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How can I “be there” for a friend who could really use my help but doesn’t want it?

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How can I “be there” for a friend who could really use my help but doesn’t want it?—Trying to Be a Good Friend, 15, AK


Shayna Answers:

Dear Trying to Be a Good Friend,

For many of us (myself included!) it’s difficult to accept help from others, even when we know we really need it. There could be several reasons why. Maybe your friend feels self-sufficient. Maybe your friend isn’t used to asking for help. Or maybe your friend feels unworthy of your help. Probably your friend isn’t trying to push you away, but just isn’t sure how to accept your help.
 
I don’t know in what capacity your friend needs you to “be there.” No matter if the burden is physical, spiritual, or emotional, it usually helps for people to know that they have a support system. However, if your friend has already said they don’t want help, presenting your offers in a repeated and forward way will push them away.
 
Instead of saying to them, “You know I’m here for you,” or telling them, “I want to help you,” simply communicate that by your actions. Spend more time with them, actively listen to them, and call just to talk—not to “help” them.
 
Nonverbal communication can be as effective as words. Matthew 25:31-46 tells us to concentrate on our actions, not our words.
 
It’s really important not to make a display of your efforts toward your friend. For your friend, it’s the extra attention and needy feelings that are hardest to accept. For example, if your friend really needs food and you want to invite them home for dinner, invite three or four other friends too. Instead of being a charity dinner for one friend, make it about just hanging out. If you want to offer your friend leftovers after dinner, offer them to everyone, so that they’re not singled out from the crowd.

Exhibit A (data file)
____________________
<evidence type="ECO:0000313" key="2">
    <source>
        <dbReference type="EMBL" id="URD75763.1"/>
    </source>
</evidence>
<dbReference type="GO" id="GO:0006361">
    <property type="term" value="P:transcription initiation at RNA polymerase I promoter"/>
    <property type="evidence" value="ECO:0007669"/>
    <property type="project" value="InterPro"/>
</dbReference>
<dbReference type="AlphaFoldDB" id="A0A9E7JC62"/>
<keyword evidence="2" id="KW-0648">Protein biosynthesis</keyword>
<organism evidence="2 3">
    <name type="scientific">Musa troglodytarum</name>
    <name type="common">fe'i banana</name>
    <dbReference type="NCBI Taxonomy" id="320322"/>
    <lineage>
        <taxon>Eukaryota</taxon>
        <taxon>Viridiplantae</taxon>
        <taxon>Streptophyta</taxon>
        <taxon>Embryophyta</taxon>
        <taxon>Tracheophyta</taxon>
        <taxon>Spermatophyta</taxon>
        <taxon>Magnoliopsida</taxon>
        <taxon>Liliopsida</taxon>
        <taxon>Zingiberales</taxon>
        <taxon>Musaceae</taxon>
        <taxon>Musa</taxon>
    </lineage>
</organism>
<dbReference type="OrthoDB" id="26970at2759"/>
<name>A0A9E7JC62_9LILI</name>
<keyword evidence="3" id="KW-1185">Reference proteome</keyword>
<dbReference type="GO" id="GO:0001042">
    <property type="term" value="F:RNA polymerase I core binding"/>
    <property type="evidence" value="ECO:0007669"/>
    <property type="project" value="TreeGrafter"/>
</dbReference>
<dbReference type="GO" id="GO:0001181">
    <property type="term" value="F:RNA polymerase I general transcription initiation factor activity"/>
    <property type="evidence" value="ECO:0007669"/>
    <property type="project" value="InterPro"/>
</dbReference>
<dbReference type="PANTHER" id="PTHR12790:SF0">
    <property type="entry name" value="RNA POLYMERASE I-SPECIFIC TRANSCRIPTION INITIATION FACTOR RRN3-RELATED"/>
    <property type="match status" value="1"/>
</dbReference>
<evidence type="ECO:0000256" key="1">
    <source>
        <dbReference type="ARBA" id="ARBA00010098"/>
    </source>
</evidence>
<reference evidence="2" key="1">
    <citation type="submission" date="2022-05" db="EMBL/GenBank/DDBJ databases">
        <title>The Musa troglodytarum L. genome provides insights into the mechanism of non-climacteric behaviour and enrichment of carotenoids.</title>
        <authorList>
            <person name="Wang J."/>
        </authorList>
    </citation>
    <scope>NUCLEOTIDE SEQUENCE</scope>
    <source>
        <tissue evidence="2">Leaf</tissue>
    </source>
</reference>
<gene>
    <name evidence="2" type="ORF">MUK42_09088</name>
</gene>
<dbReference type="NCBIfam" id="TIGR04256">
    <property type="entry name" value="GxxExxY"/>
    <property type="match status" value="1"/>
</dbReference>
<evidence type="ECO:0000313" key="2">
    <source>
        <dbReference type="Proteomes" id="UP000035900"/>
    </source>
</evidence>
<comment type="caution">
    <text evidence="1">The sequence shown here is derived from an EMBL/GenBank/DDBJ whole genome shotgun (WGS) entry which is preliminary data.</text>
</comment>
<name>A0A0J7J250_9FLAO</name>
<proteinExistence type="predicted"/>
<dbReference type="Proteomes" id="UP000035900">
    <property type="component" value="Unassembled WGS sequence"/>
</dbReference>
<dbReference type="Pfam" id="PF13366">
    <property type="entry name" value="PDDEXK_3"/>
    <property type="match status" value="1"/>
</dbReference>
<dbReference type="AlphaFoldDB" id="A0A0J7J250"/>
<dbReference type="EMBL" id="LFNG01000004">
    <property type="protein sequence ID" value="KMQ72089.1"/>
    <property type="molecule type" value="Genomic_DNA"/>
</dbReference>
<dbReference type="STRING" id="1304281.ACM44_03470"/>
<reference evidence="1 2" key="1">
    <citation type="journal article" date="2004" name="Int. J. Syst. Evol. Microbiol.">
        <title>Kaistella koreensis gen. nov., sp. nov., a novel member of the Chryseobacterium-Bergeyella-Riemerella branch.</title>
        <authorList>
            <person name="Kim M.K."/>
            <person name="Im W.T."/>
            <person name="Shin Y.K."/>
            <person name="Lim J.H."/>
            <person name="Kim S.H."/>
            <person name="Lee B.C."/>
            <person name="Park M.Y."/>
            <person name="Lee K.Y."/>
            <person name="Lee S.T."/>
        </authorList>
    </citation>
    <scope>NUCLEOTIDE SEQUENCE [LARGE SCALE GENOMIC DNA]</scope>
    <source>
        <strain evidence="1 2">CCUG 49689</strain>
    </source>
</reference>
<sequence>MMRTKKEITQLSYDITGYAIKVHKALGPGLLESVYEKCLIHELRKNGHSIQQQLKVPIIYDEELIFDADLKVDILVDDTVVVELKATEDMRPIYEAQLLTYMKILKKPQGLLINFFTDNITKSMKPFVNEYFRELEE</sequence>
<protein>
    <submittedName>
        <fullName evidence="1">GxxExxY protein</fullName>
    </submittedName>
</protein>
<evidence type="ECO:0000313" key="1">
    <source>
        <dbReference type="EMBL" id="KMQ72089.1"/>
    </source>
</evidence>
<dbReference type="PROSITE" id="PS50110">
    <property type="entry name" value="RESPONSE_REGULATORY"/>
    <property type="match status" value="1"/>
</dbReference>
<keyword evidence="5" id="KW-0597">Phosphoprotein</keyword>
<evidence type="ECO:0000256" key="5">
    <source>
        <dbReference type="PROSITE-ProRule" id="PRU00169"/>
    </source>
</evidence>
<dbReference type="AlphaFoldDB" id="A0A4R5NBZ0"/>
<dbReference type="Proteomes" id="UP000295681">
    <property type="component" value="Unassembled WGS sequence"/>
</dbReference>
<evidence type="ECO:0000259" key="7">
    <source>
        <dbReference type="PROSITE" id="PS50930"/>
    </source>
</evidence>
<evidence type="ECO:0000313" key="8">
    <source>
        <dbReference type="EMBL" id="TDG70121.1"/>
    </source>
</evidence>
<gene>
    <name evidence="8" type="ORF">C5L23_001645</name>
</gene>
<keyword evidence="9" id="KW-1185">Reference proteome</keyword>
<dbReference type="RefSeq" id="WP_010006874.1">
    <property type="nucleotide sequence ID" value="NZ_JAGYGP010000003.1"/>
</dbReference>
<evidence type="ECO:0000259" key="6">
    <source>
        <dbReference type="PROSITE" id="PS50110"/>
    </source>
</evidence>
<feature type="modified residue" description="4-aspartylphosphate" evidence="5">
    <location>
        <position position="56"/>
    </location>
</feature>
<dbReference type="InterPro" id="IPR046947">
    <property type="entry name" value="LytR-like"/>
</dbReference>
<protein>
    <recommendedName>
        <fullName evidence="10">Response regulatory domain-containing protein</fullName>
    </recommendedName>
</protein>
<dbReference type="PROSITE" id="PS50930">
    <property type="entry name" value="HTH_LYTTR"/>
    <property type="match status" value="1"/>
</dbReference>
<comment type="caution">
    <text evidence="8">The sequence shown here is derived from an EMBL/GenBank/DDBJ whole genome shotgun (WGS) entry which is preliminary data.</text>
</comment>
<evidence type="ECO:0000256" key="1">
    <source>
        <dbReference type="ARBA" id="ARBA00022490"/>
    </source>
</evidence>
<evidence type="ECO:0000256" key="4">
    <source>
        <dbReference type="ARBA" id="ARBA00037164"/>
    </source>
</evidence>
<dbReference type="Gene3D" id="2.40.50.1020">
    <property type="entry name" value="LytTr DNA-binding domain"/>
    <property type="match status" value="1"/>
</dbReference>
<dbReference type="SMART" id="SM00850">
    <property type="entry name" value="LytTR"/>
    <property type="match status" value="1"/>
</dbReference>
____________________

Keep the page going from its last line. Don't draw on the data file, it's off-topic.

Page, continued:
Whatever you do to help your friend, try not to remind them of their circumstances or clarify your position by saying things such as “I know you don’t have anyone” or “I know you need help.” Even if both statements are true, saying them outright will diminish your efforts as a good friend. It can also potentially embarrass your friend and make them feel inferior to you. First Corin-thians 13:7 says that love “always protects,” so whatever you do, protect their feelings and sensitive circumstances.
 
Even after backing off and not singling out your friend, you still may have to respect their decision to not allow you to help them for awhile. For some of us, accepting help is based on trust issues—we don’t want to become vulnerable or admit defeat. If either of these situations is your friend’s case, don’t push your friend, but keep reminding them that you’re available. Every few weeks you may casually say something, such as “My offer still stands, OK?”
 
Your friend may con-tinue to reject your help, but one day they might just surprise you. Regardless of their decision, Philippians 2:3, 4 encourages us to keep caring for each other. You can do this by praying for your friend. James 5:16 says prayer is a “powerful and effective” way to help your friend.


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